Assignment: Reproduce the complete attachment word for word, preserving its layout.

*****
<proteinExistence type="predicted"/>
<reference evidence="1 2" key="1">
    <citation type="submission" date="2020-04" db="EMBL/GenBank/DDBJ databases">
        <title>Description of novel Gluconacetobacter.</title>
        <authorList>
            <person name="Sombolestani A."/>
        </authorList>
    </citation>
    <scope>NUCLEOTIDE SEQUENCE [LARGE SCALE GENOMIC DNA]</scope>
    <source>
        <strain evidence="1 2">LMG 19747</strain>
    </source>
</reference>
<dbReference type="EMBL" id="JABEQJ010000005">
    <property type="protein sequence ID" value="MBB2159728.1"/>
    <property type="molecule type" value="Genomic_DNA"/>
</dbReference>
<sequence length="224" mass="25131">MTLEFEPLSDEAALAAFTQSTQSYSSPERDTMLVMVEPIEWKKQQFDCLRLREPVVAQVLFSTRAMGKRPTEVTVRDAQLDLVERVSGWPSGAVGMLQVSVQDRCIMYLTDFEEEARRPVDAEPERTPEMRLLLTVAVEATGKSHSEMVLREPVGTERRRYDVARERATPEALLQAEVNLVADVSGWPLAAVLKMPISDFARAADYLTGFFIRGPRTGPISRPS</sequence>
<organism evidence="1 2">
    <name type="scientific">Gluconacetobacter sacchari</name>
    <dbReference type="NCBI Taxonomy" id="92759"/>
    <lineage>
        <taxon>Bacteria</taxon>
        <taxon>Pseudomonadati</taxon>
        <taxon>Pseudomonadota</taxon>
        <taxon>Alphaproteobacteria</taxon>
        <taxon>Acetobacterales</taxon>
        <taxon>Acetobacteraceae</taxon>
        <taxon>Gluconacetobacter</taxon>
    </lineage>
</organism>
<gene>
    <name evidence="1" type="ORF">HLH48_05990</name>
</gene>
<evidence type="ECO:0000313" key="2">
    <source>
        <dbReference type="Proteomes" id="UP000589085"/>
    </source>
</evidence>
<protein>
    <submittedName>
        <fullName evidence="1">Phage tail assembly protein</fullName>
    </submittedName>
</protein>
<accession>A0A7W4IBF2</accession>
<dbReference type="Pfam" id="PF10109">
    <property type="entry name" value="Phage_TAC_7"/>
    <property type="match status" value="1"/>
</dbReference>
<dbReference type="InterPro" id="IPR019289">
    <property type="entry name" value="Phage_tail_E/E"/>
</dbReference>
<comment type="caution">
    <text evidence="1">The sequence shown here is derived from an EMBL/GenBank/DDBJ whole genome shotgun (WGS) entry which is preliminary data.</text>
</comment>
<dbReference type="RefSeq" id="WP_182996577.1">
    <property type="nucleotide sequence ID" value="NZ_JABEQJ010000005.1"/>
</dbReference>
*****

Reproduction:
<proteinExistence type="predicted"/>
<reference evidence="1 2" key="1">
    <citation type="submission" date="2020-04" db="EMBL/GenBank/DDBJ databases">
        <title>Description of novel Gluconacetobacter.</title>
        <authorList>
            <person name="Sombolestani A."/>
        </authorList>
    </citation>
    <scope>NUCLEOTIDE SEQUENCE [LARGE SCALE GENOMIC DNA]</scope>
    <source>
        <strain evidence="1 2">LMG 19747</strain>
    </source>
</reference>
<dbReference type="EMBL" id="JABEQJ010000005">
    <property type="protein sequence ID" value="MBB2159728.1"/>
    <property type="molecule type" value="Genomic_DNA"/>
</dbReference>
<sequence length="224" mass="25131">MTLEFEPLSDEAALAAFTQSTQSYSSPERDTMLVMVEPIEWKKQQFDCLRLREPVVAQVLFSTRAMGKRPTEVTVRDAQLDLVERVSGWPSGAVGMLQVSVQDRCIMYLTDFEEEARRPVDAEPERTPEMRLLLTVAVEATGKSHSEMVLREPVGTERRRYDVARERATPEALLQAEVNLVADVSGWPLAAVLKMPISDFARAADYLTGFFIRGPRTGPISRPS</sequence>
<organism evidence="1 2">
    <name type="scientific">Gluconacetobacter sacchari</name>
    <dbReference type="NCBI Taxonomy" id="92759"/>
    <lineage>
        <taxon>Bacteria</taxon>
        <taxon>Pseudomonadati</taxon>
        <taxon>Pseudomonadota</taxon>
        <taxon>Alphaproteobacteria</taxon>
        <taxon>Acetobacterales</taxon>
        <taxon>Acetobacteraceae</taxon>
        <taxon>Gluconacetobacter</taxon>
    </lineage>
</organism>
<gene>
    <name evidence="1" type="ORF">HLH48_05990</name>
</gene>
<evidence type="ECO:0000313" key="2">
    <source>
        <dbReference type="Proteomes" id="UP000589085"/>
    </source>
</evidence>
<protein>
    <submittedName>
        <fullName evidence="1">Phage tail assembly protein</fullName>
    </submittedName>
</protein>
<accession>A0A7W4IBF2</accession>
<dbReference type="Pfam" id="PF10109">
    <property type="entry name" value="Phage_TAC_7"/>
    <property type="match status" value="1"/>
</dbReference>
<dbReference type="InterPro" id="IPR019289">
    <property type="entry name" value="Phage_tail_E/E"/>
</dbReference>
<comment type="caution">
    <text evidence="1">The sequence shown here is derived from an EMBL/GenBank/DDBJ whole genome shotgun (WGS) entry which is preliminary data.</text>
</comment>
<dbReference type="RefSeq" id="WP_182996577.1">
    <property type="nucleotide sequence ID" value="NZ_JABEQJ010000005.1"/>
</dbReference>